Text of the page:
Making a Shell Top

Did you see the Great British Sewing Bee this year? It was a really good watch and many of the patterns they made I wanted to sew myself. The first challenge they kicked of the show with was a shell top. The shell top is a great pattern to showcase a favourite fabric. It’s also perfect for all-year round by itself for spring/summer or layered up for autumn and winter!

About the pattern and fabric:

With beginners in mind, I chose Liesl + Co’s Breezy Blouse. This easy-to-sew and easy-to-wear pull-on, loose-fitting, sleeve-less blouse has a cute keyhole back opening, side panels to provide a contrast fabric option, darts for shaping, and separate pattern pieces for A/B, C, and D cups to enhance fit – hurray easy fitting! This sewing pattern eliminates side seams for a fun and unusual take on a slightly boxy top. It has a gentle shaped hem and bias facings at the neck and arms.

This pattern is great as a stash-buster for those of us that keep every last scrap of that sacred fabric – or is that just me? The shell top uses just a small amount of fabric, and the contrast-fabric side panel allows you to adjust the shape to your body and preferences while also minimising the amount of main fabric you need.

The top works best with drapey woven fabrics such as silk, loosely woven cottons, double gauze, linen, rayon, and crepe. You can pair two different fabrics for the front/back and side panels for a totally unique top.

I have been eyeing up the Art Gallery Cotton rayon for ages now and finally took the plunge to sew with it. I selected the Floret Sunkissed Rayon from the Blush Fabric collection designed By Dana Willard. To find your nearest stockist of the fabric in the UK – click here and to find a shop that stocks the Breezy Blouse from Liesl + co – click here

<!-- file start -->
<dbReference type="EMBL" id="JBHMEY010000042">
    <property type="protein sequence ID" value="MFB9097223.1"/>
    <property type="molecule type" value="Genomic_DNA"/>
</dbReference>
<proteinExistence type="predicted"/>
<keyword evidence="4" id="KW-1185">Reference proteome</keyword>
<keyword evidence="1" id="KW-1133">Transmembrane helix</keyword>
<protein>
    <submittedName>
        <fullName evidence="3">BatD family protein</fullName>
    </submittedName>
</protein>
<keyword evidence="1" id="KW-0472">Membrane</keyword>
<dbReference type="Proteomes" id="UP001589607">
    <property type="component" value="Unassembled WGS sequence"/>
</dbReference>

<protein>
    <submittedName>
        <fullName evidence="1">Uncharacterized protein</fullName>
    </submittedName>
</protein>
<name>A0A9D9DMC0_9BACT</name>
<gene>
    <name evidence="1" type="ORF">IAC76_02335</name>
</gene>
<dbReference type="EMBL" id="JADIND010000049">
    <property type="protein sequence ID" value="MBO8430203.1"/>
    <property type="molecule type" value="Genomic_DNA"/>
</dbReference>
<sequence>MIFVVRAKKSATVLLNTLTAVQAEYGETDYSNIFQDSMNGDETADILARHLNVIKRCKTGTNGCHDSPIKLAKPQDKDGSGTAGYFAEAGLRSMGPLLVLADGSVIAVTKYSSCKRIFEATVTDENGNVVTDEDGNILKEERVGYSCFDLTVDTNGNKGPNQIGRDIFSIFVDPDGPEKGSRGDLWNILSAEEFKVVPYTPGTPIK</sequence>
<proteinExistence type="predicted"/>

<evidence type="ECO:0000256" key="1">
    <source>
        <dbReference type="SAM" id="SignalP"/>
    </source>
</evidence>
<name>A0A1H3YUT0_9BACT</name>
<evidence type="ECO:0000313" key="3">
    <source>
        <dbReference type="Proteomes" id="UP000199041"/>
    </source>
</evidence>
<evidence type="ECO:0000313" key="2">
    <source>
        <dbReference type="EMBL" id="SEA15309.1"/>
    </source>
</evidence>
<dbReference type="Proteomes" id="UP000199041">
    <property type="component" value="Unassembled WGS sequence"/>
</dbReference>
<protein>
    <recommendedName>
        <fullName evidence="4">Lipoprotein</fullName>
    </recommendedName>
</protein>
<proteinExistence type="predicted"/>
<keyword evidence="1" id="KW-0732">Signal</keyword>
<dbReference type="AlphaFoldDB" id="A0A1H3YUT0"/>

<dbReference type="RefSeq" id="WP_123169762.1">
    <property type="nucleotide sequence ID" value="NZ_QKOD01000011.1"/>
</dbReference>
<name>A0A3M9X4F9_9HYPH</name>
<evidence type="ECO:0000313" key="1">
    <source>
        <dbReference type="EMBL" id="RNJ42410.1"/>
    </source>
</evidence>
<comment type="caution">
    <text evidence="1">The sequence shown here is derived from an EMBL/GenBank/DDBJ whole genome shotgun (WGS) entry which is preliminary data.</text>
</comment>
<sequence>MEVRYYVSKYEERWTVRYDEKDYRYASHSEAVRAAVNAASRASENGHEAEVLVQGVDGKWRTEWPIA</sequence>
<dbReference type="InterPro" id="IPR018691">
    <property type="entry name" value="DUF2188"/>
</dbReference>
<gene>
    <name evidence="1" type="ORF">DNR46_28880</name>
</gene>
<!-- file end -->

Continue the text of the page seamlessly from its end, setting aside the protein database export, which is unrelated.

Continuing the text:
You will also need a coordinating thread, one 3/8in (1cm) button and lightweight fusible interfacing. The instructions are quite clear. I like the references to online tutorials as well if you get stuck and it saves paper too. I’m team trace, so to preserve my patterns I traced it out using swedish pattern paper. And of course, my Sewing Assistant wanted to assist!

Here are my tips for sewing darts:

Use a pin to mark the dart point when still attached to the paper pattern piece. Then carefully lift up the piece and mark fabric on both wrong sides of the fabric. I use tailor’s chalk to draw my lines and marking on the fabric.

I used my ¼in foot to use as a guide to keep my sewing line straight. Then to finish the dart, don’t back stitch, leave long tails and tie a knot by hand.

I decided to use the turned under hem option on the keyhole facing and it looks pretty smart. Of course, I couldn’t resist a good pick me up label by Little Rosy Cheeks.

I really like the tip of sewing a line of stitching all round the hem. And then pressing to the line of stitching and turning the hem over so it’s enclosed. This makes it all nice and neat inside!

How I made the thread chain:

The only thing I couldn’t get my round was making the thread chain. It took me several attempts to get it right. Instead, I cut six pieces of thread approximately 5in (12cm) long). Set my machine to zigzag stitch at 4 wide and 1 long. Keeping the threads taught with your hand, I stitched across the threads. Make sure the zigzag stitch covers all the strands. Here is the finished result. Knot each end and sewed it to the inside of my top and my label hides the stitching.

Here is the freshly sewn breezy blouse on Doriss my mannequin and moi modelling the top. I personally don’t like a top to be too boxy on me as it doesn’t do me any favours. However I really like the fit of this top and went for size 10, D cup and graded out gently from the bust dart to a 14 at the hem.

Hope you have enjoyed my little tips on darts and making your own thread chains with ease! Happy Sewing

Sally x

To find more tips and techniques, visit our Learn to Sew page – click here

To find your nearest Uk stockist of the fabric and